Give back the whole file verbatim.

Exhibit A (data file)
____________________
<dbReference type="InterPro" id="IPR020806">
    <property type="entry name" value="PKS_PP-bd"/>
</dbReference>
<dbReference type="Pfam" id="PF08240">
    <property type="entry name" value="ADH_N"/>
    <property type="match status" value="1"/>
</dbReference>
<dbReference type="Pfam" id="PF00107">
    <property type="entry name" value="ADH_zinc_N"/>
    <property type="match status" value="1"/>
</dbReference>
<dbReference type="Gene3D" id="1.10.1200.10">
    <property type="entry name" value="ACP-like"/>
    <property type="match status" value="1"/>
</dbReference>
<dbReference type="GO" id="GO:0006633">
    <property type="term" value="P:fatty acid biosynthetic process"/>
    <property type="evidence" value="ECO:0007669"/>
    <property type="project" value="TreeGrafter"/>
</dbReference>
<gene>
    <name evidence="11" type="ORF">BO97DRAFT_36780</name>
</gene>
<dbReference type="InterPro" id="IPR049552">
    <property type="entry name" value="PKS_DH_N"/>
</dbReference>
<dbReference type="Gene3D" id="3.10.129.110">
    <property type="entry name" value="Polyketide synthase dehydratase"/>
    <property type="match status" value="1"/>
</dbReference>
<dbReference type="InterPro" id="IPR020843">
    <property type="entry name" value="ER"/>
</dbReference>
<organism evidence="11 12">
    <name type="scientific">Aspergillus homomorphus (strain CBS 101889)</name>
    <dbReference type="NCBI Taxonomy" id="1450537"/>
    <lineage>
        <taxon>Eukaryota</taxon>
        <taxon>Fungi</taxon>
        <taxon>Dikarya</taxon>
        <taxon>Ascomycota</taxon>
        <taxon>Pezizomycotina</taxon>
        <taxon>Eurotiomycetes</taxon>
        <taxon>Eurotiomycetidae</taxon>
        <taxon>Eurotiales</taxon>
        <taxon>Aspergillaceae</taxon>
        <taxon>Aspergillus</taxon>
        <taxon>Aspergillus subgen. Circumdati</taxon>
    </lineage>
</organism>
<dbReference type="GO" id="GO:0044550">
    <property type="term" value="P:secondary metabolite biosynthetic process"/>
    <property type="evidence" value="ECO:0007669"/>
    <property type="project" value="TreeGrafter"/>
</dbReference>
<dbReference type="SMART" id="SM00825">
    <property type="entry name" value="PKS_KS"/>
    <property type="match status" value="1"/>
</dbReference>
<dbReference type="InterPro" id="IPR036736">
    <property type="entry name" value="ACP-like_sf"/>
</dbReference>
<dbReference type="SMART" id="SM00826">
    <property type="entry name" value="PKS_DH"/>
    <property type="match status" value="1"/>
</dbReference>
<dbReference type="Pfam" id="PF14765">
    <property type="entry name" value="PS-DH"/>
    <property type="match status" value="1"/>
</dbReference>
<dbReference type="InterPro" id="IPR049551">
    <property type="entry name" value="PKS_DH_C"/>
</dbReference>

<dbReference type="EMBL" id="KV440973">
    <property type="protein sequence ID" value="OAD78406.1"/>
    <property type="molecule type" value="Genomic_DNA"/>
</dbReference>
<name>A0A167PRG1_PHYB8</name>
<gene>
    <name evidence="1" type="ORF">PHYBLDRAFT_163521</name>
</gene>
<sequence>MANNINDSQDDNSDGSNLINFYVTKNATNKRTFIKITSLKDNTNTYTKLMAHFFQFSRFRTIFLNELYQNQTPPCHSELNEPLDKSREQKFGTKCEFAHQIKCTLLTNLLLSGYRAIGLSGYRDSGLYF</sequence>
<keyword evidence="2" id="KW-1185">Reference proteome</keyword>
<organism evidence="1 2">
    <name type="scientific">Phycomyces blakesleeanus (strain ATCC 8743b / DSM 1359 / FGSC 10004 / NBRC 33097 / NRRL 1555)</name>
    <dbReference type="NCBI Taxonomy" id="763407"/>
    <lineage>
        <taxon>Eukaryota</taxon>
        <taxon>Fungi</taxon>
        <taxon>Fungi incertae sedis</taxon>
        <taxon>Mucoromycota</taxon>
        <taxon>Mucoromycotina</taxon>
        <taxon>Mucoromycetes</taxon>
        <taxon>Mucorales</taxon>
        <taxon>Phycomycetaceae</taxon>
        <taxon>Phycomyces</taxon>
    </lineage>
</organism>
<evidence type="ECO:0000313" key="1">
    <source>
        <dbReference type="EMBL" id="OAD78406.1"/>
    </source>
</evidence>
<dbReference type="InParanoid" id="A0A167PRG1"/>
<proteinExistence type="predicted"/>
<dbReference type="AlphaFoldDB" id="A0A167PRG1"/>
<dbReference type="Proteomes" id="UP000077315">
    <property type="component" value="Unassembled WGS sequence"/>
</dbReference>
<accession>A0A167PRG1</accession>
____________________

<dbReference type="InterPro" id="IPR020806">
    <property type="entry name" value="PKS_PP-bd"/>
</dbReference>
<dbReference type="Pfam" id="PF08240">
    <property type="entry name" value="ADH_N"/>
    <property type="match status" value="1"/>
</dbReference>
<dbReference type="Pfam" id="PF00107">
    <property type="entry name" value="ADH_zinc_N"/>
    <property type="match status" value="1"/>
</dbReference>
<dbReference type="Gene3D" id="1.10.1200.10">
    <property type="entry name" value="ACP-like"/>
    <property type="match status" value="1"/>
</dbReference>
<dbReference type="GO" id="GO:0006633">
    <property type="term" value="P:fatty acid biosynthetic process"/>
    <property type="evidence" value="ECO:0007669"/>
    <property type="project" value="TreeGrafter"/>
</dbReference>
<gene>
    <name evidence="11" type="ORF">BO97DRAFT_36780</name>
</gene>
<dbReference type="InterPro" id="IPR049552">
    <property type="entry name" value="PKS_DH_N"/>
</dbReference>
<dbReference type="Gene3D" id="3.10.129.110">
    <property type="entry name" value="Polyketide synthase dehydratase"/>
    <property type="match status" value="1"/>
</dbReference>
<dbReference type="InterPro" id="IPR020843">
    <property type="entry name" value="ER"/>
</dbReference>
<organism evidence="11 12">
    <name type="scientific">Aspergillus homomorphus (strain CBS 101889)</name>
    <dbReference type="NCBI Taxonomy" id="1450537"/>
    <lineage>
        <taxon>Eukaryota</taxon>
        <taxon>Fungi</taxon>
        <taxon>Dikarya</taxon>
        <taxon>Ascomycota</taxon>
        <taxon>Pezizomycotina</taxon>
        <taxon>Eurotiomycetes</taxon>
        <taxon>Eurotiomycetidae</taxon>
        <taxon>Eurotiales</taxon>
        <taxon>Aspergillaceae</taxon>
        <taxon>Aspergillus</taxon>
        <taxon>Aspergillus subgen. Circumdati</taxon>
    </lineage>
</organism>
<dbReference type="GO" id="GO:0044550">
    <property type="term" value="P:secondary metabolite biosynthetic process"/>
    <property type="evidence" value="ECO:0007669"/>
    <property type="project" value="TreeGrafter"/>
</dbReference>
<dbReference type="SMART" id="SM00825">
    <property type="entry name" value="PKS_KS"/>
    <property type="match status" value="1"/>
</dbReference>
<dbReference type="InterPro" id="IPR036736">
    <property type="entry name" value="ACP-like_sf"/>
</dbReference>
<dbReference type="SMART" id="SM00826">
    <property type="entry name" value="PKS_DH"/>
    <property type="match status" value="1"/>
</dbReference>
<dbReference type="Pfam" id="PF14765">
    <property type="entry name" value="PS-DH"/>
    <property type="match status" value="1"/>
</dbReference>
<dbReference type="InterPro" id="IPR049551">
    <property type="entry name" value="PKS_DH_C"/>
</dbReference>

<dbReference type="EMBL" id="KV440973">
    <property type="protein sequence ID" value="OAD78406.1"/>
    <property type="molecule type" value="Genomic_DNA"/>
</dbReference>
<name>A0A167PRG1_PHYB8</name>
<gene>
    <name evidence="1" type="ORF">PHYBLDRAFT_163521</name>
</gene>
<sequence>MANNINDSQDDNSDGSNLINFYVTKNATNKRTFIKITSLKDNTNTYTKLMAHFFQFSRFRTIFLNELYQNQTPPCHSELNEPLDKSREQKFGTKCEFAHQIKCTLLTNLLLSGYRAIGLSGYRDSGLYF</sequence>
<keyword evidence="2" id="KW-1185">Reference proteome</keyword>
<organism evidence="1 2">
    <name type="scientific">Phycomyces blakesleeanus (strain ATCC 8743b / DSM 1359 / FGSC 10004 / NBRC 33097 / NRRL 1555)</name>
    <dbReference type="NCBI Taxonomy" id="763407"/>
    <lineage>
        <taxon>Eukaryota</taxon>
        <taxon>Fungi</taxon>
        <taxon>Fungi incertae sedis</taxon>
        <taxon>Mucoromycota</taxon>
        <taxon>Mucoromycotina</taxon>
        <taxon>Mucoromycetes</taxon>
        <taxon>Mucorales</taxon>
        <taxon>Phycomycetaceae</taxon>
        <taxon>Phycomyces</taxon>
    </lineage>
</organism>
<evidence type="ECO:0000313" key="1">
    <source>
        <dbReference type="EMBL" id="OAD78406.1"/>
    </source>
</evidence>
<dbReference type="InParanoid" id="A0A167PRG1"/>
<proteinExistence type="predicted"/>
<dbReference type="AlphaFoldDB" id="A0A167PRG1"/>
<dbReference type="Proteomes" id="UP000077315">
    <property type="component" value="Unassembled WGS sequence"/>
</dbReference>
<accession>A0A167PRG1</accession>